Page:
The Kanto Cricket League (KCL) was the first formal cricket league in Japan, starting in the late ’80s involving teams in the Kanto area of the country (stretching several hundred kilometers north and south of Tokyo). In these early years almost all the players, with several notable exceptions, were non-Japanese, mainly from India, Pakistan, Australia, New Zealand and the UK (with one token Frenchman!).
Originally comprising only a handful of teams, the KCL gradually expanded over the years, and in 2002, agreed to became an official competition under the auspices of the Japan Cricket Association (JCA). The JCA needed an official competition in order to qualify for Associate status of the International Cricket Council. As a result, several Japanese teams joined the KCL competition. Eventually, however, differences arose between the directions the JCA and the original KCL teams wanted to take, and these reached a head at an EGM called in June 2006. At that meeting, the original KCL was disbanded, and a ‘new’ KCL, was immediately formed to take its place, and that competition is now going on with teams competing in two groups. There is an elected Committee of 7, who run the League and adjudicate on any questions arising during the season.
Starting with only 9 teams in 2006, the new KCL has now grown to 12 teams (with more teams on the ‘waiting list’) and is easily the strongest of the cricket competitions in Japan, dare we say North East Asia. Games are played on 4 or 5 grounds in the Kanto area (locating suitable grounds is still one of the main problems in playing cricket in Japan), during a season that runs from April to November. Teams from the KCL competition also regularly compete in overseas 6-a-side tournaments and also engage in foreign tours to such venues as Hong Kong, The Philippines and Thailand. Individual members of the KCL are also involved in projects coaching Japanese schoolchildren.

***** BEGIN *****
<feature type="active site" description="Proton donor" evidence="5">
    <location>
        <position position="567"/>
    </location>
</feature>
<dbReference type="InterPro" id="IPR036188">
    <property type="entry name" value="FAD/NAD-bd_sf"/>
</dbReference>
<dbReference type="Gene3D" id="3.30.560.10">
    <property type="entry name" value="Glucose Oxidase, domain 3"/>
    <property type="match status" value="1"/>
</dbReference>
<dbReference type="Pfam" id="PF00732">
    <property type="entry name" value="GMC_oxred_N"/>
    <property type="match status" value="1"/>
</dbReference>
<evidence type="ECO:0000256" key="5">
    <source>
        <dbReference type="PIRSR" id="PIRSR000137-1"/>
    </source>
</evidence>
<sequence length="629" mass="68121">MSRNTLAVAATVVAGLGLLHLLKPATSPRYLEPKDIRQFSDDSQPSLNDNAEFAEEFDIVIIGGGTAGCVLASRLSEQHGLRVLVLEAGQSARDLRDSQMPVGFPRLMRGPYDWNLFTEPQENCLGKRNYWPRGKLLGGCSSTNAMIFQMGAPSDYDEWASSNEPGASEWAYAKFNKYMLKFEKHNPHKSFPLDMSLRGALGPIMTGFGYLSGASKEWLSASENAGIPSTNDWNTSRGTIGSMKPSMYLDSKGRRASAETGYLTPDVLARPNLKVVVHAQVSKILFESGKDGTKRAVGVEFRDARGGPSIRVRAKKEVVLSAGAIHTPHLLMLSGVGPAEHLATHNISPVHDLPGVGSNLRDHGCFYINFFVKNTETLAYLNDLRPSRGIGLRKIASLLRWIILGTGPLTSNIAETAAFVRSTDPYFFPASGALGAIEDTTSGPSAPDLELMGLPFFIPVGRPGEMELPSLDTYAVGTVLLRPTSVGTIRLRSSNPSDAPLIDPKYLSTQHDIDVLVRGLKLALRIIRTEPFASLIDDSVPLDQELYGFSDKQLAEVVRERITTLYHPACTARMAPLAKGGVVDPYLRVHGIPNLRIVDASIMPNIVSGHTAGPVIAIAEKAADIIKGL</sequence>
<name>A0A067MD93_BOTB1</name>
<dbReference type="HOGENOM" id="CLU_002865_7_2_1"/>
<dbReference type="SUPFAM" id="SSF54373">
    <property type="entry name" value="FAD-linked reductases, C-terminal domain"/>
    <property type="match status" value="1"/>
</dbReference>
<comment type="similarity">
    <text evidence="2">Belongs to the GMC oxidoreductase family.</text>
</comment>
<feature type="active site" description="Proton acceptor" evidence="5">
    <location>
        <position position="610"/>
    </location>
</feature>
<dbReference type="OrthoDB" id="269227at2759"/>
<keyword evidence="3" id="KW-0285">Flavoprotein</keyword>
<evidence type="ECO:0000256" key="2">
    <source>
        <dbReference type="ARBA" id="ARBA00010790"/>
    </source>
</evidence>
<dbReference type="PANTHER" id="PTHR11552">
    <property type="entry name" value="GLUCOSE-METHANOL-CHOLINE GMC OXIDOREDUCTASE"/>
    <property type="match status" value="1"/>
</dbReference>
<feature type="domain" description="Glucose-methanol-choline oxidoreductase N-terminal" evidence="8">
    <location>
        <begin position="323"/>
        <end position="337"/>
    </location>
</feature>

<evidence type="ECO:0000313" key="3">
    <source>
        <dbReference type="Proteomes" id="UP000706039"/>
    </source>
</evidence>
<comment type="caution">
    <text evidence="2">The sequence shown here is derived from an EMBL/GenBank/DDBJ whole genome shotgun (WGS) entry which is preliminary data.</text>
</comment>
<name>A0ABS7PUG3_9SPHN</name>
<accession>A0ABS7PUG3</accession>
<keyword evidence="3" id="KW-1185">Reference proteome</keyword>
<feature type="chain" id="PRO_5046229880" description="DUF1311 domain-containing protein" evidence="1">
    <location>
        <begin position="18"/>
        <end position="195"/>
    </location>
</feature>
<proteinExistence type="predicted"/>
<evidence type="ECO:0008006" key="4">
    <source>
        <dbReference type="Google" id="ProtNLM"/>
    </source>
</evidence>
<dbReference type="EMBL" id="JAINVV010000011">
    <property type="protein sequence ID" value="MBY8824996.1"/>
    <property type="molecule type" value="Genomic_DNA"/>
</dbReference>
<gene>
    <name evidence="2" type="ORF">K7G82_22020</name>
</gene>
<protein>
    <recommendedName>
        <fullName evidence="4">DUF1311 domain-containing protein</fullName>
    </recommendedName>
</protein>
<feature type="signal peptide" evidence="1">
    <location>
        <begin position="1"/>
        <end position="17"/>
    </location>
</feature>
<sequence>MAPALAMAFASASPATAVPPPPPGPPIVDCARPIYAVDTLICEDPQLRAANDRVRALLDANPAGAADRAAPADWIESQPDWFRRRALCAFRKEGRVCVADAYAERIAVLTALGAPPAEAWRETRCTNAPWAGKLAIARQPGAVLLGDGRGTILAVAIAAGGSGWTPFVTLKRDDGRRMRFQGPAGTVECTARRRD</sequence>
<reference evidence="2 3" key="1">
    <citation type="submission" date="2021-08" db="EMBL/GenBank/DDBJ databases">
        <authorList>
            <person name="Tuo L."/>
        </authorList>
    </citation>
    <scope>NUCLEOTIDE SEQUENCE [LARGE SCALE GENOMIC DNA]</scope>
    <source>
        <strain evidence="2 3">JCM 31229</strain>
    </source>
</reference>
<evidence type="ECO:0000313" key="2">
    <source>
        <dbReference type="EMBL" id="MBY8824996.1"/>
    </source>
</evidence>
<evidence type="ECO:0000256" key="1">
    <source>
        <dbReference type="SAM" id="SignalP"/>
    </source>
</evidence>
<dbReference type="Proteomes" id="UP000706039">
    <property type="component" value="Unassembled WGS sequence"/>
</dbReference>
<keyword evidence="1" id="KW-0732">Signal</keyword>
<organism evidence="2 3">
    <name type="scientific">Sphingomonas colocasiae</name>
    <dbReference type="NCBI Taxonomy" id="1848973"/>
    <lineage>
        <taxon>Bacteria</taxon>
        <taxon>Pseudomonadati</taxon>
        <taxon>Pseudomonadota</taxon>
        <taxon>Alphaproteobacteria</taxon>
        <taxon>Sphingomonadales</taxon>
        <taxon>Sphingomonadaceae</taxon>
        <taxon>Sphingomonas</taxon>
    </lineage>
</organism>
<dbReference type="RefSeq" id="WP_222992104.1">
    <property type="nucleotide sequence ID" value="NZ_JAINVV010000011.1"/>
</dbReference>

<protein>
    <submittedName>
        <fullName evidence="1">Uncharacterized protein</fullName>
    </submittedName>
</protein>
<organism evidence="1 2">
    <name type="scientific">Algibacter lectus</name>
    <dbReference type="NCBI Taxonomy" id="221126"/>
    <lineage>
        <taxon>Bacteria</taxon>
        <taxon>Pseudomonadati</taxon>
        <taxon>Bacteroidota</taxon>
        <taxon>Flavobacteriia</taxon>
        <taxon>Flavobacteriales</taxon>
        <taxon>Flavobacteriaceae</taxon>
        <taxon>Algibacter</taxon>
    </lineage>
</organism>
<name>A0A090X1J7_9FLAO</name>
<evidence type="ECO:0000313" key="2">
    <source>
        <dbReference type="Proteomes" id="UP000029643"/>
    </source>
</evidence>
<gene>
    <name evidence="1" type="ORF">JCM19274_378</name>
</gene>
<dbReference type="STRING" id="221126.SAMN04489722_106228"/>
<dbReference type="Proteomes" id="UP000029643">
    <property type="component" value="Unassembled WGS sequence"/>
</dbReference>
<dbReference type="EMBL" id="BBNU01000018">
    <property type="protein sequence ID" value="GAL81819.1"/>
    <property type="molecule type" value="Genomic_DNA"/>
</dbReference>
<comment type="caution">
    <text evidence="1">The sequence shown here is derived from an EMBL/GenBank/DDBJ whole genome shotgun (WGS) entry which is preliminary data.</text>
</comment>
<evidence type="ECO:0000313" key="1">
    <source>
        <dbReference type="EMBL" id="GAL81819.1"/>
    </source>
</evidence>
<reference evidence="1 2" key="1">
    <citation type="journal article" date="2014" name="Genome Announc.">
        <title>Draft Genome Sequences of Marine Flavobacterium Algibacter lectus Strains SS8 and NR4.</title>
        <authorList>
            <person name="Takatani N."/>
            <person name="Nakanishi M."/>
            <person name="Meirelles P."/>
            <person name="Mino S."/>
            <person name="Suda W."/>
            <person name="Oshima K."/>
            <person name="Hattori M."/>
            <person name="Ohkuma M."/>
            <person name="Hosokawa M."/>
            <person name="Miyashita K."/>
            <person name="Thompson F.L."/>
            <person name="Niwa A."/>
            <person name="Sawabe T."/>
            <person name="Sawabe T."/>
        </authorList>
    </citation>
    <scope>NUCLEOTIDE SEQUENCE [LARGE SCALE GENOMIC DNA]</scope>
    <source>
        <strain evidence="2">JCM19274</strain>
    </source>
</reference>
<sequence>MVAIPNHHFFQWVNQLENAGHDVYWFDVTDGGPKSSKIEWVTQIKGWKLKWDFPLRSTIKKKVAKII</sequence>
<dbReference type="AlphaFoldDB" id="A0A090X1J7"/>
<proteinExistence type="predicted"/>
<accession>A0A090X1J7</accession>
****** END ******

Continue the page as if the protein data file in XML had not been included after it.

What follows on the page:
The KCL currently has players from Pakistan, India, the UK, Australia, New Zealand, Sri Lanka, Bangladesh, South Africa and Zimbabwe (and still one token Frenchman!). We look forward to having players of more nationalities (for some reason there seem to be few, if any, West Indian cricketers in Japan). We will be very happy to introduce any potential player to teams he could join.
Looking forward, the KCL is determined to remain the foremost cricketing competition in Japan, with an increasing number of teams and competitions.
KCL Match Rules (as of 2016)
The mission statement adopted in 2009:
“The Kanto Cricket League (KCL), now in its 15th year and 3rd year in its present format, exists to provide the opportunity for all cricketers in the Kanto and neighbouring areas, regardless of their age, ability or nationality to play competitive cricket. The KCL places great importance on the playing of cricket in the proper spirit and in a friendly manner and with strict adherence to the laws of cricket.
The KCL is also committed to the expansion of cricket in Japan, both in the foreign and local communities, and the sourcing of new cricket grounds and training facilities. The KCL wishes to maintain and improve its relationships with other cricketing organisations inside and outside Japan, and to expand its activities accordingly”.
/ 1 year ago
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